Content

 We will first review the content of Markos' speech to determine whether it was public or private.   An examination of Markos' speech reveals that it was “mixed” in content-both public and private.   This court has often stated that allegations of police misconduct and corruption are important matters of public concern.   See, e.g., Thompson v. City of Starkville, Mississippi, 901 F.2d 456, 463 (5th Cir.1990) (Speech “complaining of misconduct within the police department ․ [is] speech addressing a matter of public concern.”);  Brawner v. City of Richardson, 855 F.2d 187, 191-92 (5th Cir.1988) (Exposure of official misconduct, especially within the police department, is generally of great consequence to the public.);   Branton v. City of Dallas, 272 F.3d 730, 740 (5th Cir.2001) (“There is perhaps no subset of ‘matters of public concern’ more important than bringing official misconduct to light.” (citing Davis v. Ector County, 40 F.3d 777, 782 (5th Cir.1995))).   Markos' statements regarding Mericle's request for two incident reports-one with Dyer's actions and one without Dyer's actions-involved allegations of a police cover up and consequently addressed a matter of significant public concern.

 But some of Markos' comments also addressed matters of personal interest.   Statements made to exonerate one's own professional reputation address a matter of personal concern.  Bradshaw, 207 F.3d at 817.   Thus, Markos' statements defending his own reputation are personal in nature.   This court has also held that speech on behalf of a coworker in an intra-office meeting constituted personal speech.   Fiesel v. Cherry, 294 F.3d 664, 668 (5th Cir.2002).   Based on Fiesel, the defendants argue that Markos' statements protecting his coworkers also constitute personal speech.   While speech on behalf of a coworker would be private in many situations, it is infused with an element of public interest here because it assured the public of the trustworthiness of some of its police officers.   Regardless of the characterization of Markos' statements about his coworkers, the content of Markos' speech on the whole was mixed-private and public.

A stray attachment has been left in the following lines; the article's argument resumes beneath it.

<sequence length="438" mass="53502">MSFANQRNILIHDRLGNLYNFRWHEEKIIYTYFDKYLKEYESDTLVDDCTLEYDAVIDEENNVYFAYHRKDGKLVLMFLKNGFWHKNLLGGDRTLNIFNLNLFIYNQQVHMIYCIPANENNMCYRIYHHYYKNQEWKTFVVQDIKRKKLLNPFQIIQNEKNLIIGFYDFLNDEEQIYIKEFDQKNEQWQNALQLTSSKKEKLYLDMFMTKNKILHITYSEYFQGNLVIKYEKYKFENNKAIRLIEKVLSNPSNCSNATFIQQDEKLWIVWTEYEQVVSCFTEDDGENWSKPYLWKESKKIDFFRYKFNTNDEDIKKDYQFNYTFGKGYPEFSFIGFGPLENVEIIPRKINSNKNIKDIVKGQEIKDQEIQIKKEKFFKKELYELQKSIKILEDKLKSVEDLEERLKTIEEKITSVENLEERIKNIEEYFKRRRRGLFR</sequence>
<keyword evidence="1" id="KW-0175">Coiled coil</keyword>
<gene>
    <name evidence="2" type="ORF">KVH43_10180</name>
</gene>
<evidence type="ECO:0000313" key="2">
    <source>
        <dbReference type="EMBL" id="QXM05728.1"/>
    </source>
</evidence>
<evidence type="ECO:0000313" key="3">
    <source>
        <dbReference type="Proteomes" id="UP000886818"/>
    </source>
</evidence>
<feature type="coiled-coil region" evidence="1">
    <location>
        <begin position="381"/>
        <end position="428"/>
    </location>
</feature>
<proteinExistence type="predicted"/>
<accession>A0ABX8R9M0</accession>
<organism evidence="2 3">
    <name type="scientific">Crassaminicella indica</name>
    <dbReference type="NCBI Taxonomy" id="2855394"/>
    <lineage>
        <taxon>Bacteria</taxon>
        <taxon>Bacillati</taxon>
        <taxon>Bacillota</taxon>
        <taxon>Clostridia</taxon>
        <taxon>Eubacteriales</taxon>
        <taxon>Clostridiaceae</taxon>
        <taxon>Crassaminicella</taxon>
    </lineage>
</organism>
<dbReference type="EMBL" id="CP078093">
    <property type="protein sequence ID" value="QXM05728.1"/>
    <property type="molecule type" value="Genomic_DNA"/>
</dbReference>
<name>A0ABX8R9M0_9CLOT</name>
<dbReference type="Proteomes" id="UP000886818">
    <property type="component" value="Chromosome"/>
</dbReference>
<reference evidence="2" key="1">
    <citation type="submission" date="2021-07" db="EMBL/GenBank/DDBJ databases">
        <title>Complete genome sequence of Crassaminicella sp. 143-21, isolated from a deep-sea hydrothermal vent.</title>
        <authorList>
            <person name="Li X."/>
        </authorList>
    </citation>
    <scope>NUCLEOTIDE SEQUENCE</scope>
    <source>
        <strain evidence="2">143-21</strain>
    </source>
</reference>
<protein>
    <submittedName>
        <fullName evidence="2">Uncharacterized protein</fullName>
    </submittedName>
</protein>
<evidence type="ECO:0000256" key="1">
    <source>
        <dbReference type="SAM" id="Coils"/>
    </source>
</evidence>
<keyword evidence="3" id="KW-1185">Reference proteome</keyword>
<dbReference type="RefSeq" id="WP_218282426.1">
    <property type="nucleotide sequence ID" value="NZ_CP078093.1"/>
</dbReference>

Form

Realizing that it is not easy to break the public interest analysis down into hermetic categories of content, form, and context, Thompson, 901 F.2d at 462, the next step in the inquiry is to ascertain whether the form of the speech in question was public or private in nature.   Publicization of the speech is a factor to be weighed in determining whether the speech was of public concern.  Thompson, 901 F.2d at 466.   The form of Markos' speech was quintessentially public as his comments appeared in the form of an article in the local newspaper.   Markos made his comments to a newspaper reporter, and Markos' statements make it clear that he understood that his statements were to be used in a published article.